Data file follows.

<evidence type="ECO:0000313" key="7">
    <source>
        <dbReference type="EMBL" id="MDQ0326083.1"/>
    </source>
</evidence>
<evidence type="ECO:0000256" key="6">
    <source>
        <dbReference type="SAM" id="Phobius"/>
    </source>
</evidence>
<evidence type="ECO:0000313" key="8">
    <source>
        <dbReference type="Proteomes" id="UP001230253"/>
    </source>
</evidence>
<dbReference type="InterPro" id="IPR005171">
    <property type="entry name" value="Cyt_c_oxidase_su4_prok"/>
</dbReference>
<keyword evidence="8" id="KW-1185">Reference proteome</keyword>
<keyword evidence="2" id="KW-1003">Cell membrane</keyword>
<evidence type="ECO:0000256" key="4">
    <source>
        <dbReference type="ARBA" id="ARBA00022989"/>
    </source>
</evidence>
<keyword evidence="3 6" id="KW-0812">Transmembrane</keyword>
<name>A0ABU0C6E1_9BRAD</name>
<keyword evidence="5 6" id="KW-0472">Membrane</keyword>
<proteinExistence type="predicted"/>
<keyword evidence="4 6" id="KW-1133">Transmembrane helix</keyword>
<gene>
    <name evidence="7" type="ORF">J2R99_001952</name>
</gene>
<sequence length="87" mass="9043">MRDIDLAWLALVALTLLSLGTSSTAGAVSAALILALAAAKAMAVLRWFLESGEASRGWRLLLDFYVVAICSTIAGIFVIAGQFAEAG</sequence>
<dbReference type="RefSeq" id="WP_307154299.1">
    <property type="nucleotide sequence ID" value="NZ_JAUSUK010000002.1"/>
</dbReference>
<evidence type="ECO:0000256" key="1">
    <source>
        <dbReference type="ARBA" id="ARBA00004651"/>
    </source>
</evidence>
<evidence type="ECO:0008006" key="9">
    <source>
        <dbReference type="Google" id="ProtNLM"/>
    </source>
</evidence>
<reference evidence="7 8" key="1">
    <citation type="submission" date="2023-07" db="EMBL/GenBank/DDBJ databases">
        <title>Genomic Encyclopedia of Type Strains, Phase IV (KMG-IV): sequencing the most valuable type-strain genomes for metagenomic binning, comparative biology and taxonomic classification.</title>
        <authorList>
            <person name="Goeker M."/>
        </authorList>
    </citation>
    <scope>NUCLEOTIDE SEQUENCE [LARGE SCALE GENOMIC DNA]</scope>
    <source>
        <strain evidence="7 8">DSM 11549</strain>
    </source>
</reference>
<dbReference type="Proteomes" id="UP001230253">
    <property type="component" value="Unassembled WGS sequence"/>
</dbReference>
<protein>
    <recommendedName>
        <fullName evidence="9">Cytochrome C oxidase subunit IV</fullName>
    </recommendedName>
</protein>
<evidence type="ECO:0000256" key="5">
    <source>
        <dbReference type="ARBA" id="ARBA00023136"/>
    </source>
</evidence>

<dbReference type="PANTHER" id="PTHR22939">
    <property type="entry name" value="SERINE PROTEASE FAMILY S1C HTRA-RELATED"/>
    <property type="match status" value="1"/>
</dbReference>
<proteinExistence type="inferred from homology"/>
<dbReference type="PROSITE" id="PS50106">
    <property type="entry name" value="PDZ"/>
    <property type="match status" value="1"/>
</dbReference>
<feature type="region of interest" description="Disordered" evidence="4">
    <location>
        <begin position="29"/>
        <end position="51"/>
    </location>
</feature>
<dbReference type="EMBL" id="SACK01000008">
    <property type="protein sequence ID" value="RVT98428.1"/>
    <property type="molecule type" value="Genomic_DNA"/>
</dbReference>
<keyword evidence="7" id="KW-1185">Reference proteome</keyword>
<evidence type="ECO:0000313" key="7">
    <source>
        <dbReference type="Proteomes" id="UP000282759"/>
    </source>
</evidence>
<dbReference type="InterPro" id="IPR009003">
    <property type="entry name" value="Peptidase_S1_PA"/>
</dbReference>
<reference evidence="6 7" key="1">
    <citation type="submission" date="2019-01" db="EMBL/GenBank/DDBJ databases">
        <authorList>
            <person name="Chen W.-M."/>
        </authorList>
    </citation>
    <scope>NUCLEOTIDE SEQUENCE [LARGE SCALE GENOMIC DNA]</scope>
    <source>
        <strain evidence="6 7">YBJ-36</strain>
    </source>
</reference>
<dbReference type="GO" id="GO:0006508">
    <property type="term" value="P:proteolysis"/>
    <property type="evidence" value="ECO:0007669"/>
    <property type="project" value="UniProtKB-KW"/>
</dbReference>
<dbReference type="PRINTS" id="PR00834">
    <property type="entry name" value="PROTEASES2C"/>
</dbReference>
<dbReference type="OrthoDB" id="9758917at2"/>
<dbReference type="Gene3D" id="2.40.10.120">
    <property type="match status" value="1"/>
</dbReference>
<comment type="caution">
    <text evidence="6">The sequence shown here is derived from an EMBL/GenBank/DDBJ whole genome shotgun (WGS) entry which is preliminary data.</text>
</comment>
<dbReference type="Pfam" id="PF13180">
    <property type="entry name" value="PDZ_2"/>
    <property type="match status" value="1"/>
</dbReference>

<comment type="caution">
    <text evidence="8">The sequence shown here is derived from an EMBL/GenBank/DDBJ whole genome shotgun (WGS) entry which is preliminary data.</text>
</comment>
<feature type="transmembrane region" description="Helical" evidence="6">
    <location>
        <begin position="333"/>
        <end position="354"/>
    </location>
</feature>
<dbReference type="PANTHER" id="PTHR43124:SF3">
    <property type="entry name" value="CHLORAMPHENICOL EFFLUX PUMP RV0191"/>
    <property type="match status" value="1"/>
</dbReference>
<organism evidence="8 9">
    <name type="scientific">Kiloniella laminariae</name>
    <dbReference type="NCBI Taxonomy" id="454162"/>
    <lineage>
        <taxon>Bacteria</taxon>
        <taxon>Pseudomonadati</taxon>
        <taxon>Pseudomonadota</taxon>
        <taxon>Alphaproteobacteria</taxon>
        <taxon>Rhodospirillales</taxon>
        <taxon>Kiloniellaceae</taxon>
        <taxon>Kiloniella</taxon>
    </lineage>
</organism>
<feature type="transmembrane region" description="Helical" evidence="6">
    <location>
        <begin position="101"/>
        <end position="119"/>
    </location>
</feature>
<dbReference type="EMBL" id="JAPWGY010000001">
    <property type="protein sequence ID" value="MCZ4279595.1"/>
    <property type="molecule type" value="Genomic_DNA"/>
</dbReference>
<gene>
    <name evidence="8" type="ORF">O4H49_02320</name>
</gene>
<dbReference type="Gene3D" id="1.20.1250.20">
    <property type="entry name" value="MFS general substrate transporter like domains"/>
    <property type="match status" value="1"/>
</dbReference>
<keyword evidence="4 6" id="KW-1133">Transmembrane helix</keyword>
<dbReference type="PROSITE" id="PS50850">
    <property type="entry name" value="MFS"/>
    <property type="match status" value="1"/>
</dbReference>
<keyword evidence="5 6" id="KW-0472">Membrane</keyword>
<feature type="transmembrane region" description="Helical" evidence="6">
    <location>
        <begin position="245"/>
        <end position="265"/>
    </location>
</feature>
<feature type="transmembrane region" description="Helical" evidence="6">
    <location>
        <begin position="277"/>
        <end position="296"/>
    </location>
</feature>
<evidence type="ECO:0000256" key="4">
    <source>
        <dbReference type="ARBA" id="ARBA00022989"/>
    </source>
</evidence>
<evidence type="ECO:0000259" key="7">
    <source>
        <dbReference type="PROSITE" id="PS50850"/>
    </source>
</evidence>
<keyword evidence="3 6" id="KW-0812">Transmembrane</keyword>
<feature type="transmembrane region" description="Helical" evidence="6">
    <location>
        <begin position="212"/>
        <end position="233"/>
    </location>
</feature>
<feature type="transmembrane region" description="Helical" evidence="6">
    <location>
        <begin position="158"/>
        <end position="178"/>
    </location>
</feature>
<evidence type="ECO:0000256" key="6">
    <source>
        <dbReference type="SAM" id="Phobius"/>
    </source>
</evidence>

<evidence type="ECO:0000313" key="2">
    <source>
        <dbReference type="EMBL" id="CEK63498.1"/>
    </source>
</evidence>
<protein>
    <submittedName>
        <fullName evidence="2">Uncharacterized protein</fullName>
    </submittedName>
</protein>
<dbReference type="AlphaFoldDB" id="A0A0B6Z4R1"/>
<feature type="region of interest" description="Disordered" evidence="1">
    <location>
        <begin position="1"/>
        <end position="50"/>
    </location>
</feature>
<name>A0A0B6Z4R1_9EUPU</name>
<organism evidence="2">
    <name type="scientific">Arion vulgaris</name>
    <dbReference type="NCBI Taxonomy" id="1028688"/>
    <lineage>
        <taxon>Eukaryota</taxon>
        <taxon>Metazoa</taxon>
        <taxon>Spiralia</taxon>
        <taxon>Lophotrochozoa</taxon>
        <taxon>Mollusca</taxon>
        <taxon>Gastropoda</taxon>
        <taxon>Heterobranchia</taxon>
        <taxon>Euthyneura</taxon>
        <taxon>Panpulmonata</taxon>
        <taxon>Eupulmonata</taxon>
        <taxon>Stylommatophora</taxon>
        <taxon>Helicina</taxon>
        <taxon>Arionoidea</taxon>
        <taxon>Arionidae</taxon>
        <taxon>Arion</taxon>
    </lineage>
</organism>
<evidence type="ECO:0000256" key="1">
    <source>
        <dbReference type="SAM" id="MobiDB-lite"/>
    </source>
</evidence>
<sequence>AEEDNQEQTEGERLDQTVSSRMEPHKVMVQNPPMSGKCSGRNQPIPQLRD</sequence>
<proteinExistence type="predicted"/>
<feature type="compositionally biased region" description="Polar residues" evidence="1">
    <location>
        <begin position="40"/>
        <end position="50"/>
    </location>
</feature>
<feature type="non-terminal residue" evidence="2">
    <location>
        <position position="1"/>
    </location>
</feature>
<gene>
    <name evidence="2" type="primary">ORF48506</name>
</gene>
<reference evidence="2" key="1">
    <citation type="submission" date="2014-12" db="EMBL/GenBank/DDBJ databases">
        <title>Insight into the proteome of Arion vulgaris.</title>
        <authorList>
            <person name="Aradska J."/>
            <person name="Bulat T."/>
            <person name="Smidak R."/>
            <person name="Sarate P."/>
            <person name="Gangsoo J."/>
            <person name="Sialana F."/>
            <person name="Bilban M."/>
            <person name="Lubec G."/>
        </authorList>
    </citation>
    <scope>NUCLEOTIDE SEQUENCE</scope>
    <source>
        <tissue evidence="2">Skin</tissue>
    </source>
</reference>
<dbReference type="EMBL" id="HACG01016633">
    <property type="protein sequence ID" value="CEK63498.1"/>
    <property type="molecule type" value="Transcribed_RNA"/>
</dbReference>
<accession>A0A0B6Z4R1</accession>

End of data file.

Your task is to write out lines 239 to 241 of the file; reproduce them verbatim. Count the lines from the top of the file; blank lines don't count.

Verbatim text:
    <name type="scientific">Arion vulgaris</name>
    <dbReference type="NCBI Taxonomy" id="1028688"/>
    <lineage>